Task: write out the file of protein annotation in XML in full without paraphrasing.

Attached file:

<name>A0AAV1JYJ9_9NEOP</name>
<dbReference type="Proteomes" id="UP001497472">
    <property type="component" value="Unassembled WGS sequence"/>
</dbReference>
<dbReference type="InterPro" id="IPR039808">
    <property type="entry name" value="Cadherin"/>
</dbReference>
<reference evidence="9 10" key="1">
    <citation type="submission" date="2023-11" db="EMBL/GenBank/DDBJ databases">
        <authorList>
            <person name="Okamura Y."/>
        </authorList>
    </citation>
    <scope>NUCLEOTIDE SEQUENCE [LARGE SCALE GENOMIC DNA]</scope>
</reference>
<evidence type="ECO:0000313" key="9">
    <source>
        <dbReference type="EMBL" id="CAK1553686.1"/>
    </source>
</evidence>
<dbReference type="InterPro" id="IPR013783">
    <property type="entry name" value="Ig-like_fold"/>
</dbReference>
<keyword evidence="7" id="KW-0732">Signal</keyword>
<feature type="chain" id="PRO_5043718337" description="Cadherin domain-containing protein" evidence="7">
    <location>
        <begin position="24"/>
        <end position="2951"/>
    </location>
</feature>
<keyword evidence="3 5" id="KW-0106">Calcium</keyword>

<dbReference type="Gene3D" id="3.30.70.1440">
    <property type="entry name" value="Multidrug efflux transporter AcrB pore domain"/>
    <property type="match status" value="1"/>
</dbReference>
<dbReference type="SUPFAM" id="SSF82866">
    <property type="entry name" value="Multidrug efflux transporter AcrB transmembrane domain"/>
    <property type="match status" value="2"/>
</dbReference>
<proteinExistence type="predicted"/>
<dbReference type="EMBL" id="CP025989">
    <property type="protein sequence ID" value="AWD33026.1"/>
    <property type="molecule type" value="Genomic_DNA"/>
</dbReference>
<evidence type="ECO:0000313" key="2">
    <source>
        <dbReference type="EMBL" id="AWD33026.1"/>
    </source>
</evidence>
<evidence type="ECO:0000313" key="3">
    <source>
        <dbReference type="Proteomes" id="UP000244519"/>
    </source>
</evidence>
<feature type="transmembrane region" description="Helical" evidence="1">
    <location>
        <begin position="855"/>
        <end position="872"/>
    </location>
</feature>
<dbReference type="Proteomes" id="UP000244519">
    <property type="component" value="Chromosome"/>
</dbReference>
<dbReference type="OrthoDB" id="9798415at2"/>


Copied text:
<name>A0AAV1JYJ9_9NEOP</name>
<dbReference type="Proteomes" id="UP001497472">
    <property type="component" value="Unassembled WGS sequence"/>
</dbReference>
<dbReference type="InterPro" id="IPR039808">
    <property type="entry name" value="Cadherin"/>
</dbReference>
<reference evidence="9 10" key="1">
    <citation type="submission" date="2023-11" db="EMBL/GenBank/DDBJ databases">
        <authorList>
            <person name="Okamura Y."/>
        </authorList>
    </citation>
    <scope>NUCLEOTIDE SEQUENCE [LARGE SCALE GENOMIC DNA]</scope>
</reference>
<evidence type="ECO:0000313" key="9">
    <source>
        <dbReference type="EMBL" id="CAK1553686.1"/>
    </source>
</evidence>
<dbReference type="InterPro" id="IPR013783">
    <property type="entry name" value="Ig-like_fold"/>
</dbReference>
<keyword evidence="7" id="KW-0732">Signal</keyword>
<feature type="chain" id="PRO_5043718337" description="Cadherin domain-containing protein" evidence="7">
    <location>
        <begin position="24"/>
        <end position="2951"/>
    </location>
</feature>
<keyword evidence="3 5" id="KW-0106">Calcium</keyword>

<dbReference type="Gene3D" id="3.30.70.1440">
    <property type="entry name" value="Multidrug efflux transporter AcrB pore domain"/>
    <property type="match status" value="1"/>
</dbReference>
<dbReference type="SUPFAM" id="SSF82866">
    <property type="entry name" value="Multidrug efflux transporter AcrB transmembrane domain"/>
    <property type="match status" value="2"/>
</dbReference>
<proteinExistence type="predicted"/>
<dbReference type="EMBL" id="CP025989">
    <property type="protein sequence ID" value="AWD33026.1"/>
    <property type="molecule type" value="Genomic_DNA"/>
</dbReference>
<evidence type="ECO:0000313" key="2">
    <source>
        <dbReference type="EMBL" id="AWD33026.1"/>
    </source>
</evidence>
<evidence type="ECO:0000313" key="3">
    <source>
        <dbReference type="Proteomes" id="UP000244519"/>
    </source>
</evidence>
<feature type="transmembrane region" description="Helical" evidence="1">
    <location>
        <begin position="855"/>
        <end position="872"/>
    </location>
</feature>
<dbReference type="Proteomes" id="UP000244519">
    <property type="component" value="Chromosome"/>
</dbReference>
<dbReference type="OrthoDB" id="9798415at2"/>